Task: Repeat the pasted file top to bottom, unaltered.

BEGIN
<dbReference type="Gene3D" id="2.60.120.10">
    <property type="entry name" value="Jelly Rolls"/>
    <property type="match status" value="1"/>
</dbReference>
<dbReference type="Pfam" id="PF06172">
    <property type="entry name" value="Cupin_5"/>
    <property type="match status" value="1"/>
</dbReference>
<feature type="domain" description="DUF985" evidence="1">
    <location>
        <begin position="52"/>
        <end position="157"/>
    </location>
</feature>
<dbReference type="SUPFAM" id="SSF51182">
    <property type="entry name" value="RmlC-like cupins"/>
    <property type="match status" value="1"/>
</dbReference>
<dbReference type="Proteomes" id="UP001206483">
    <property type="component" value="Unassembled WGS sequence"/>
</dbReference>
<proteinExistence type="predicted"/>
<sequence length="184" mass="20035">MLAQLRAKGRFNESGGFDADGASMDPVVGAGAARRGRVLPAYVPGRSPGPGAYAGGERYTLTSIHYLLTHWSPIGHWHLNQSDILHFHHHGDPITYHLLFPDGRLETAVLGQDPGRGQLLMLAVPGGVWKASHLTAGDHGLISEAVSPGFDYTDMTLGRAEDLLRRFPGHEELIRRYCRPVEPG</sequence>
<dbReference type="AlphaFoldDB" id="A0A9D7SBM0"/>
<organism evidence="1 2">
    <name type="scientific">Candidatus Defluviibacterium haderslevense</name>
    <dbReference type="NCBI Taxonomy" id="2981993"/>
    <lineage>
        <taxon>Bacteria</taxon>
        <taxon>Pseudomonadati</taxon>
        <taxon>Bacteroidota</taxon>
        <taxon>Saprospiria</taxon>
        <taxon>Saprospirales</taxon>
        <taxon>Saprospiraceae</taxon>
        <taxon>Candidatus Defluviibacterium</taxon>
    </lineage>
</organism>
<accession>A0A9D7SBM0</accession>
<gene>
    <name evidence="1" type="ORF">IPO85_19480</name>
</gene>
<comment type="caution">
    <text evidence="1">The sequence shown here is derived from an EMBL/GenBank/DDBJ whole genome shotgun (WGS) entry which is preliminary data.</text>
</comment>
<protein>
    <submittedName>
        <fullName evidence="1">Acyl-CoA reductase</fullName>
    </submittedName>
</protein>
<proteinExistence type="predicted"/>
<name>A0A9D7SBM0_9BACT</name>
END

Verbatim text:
<dbReference type="Gene3D" id="2.60.120.10">
    <property type="entry name" value="Jelly Rolls"/>
    <property type="match status" value="1"/>
</dbReference>
<dbReference type="Pfam" id="PF06172">
    <property type="entry name" value="Cupin_5"/>
    <property type="match status" value="1"/>
</dbReference>
<feature type="domain" description="DUF985" evidence="1">
    <location>
        <begin position="52"/>
        <end position="157"/>
    </location>
</feature>
<dbReference type="SUPFAM" id="SSF51182">
    <property type="entry name" value="RmlC-like cupins"/>
    <property type="match status" value="1"/>
</dbReference>
<dbReference type="Proteomes" id="UP001206483">
    <property type="component" value="Unassembled WGS sequence"/>
</dbReference>
<proteinExistence type="predicted"/>
<sequence length="184" mass="20035">MLAQLRAKGRFNESGGFDADGASMDPVVGAGAARRGRVLPAYVPGRSPGPGAYAGGERYTLTSIHYLLTHWSPIGHWHLNQSDILHFHHHGDPITYHLLFPDGRLETAVLGQDPGRGQLLMLAVPGGVWKASHLTAGDHGLISEAVSPGFDYTDMTLGRAEDLLRRFPGHEELIRRYCRPVEPG</sequence>
<dbReference type="AlphaFoldDB" id="A0A9D7SBM0"/>
<organism evidence="1 2">
    <name type="scientific">Candidatus Defluviibacterium haderslevense</name>
    <dbReference type="NCBI Taxonomy" id="2981993"/>
    <lineage>
        <taxon>Bacteria</taxon>
        <taxon>Pseudomonadati</taxon>
        <taxon>Bacteroidota</taxon>
        <taxon>Saprospiria</taxon>
        <taxon>Saprospirales</taxon>
        <taxon>Saprospiraceae</taxon>
        <taxon>Candidatus Defluviibacterium</taxon>
    </lineage>
</organism>
<accession>A0A9D7SBM0</accession>
<gene>
    <name evidence="1" type="ORF">IPO85_19480</name>
</gene>
<comment type="caution">
    <text evidence="1">The sequence shown here is derived from an EMBL/GenBank/DDBJ whole genome shotgun (WGS) entry which is preliminary data.</text>
</comment>
<protein>
    <submittedName>
        <fullName evidence="1">Acyl-CoA reductase</fullName>
    </submittedName>
</protein>
<proteinExistence type="predicted"/>
<name>A0A9D7SBM0_9BACT</name>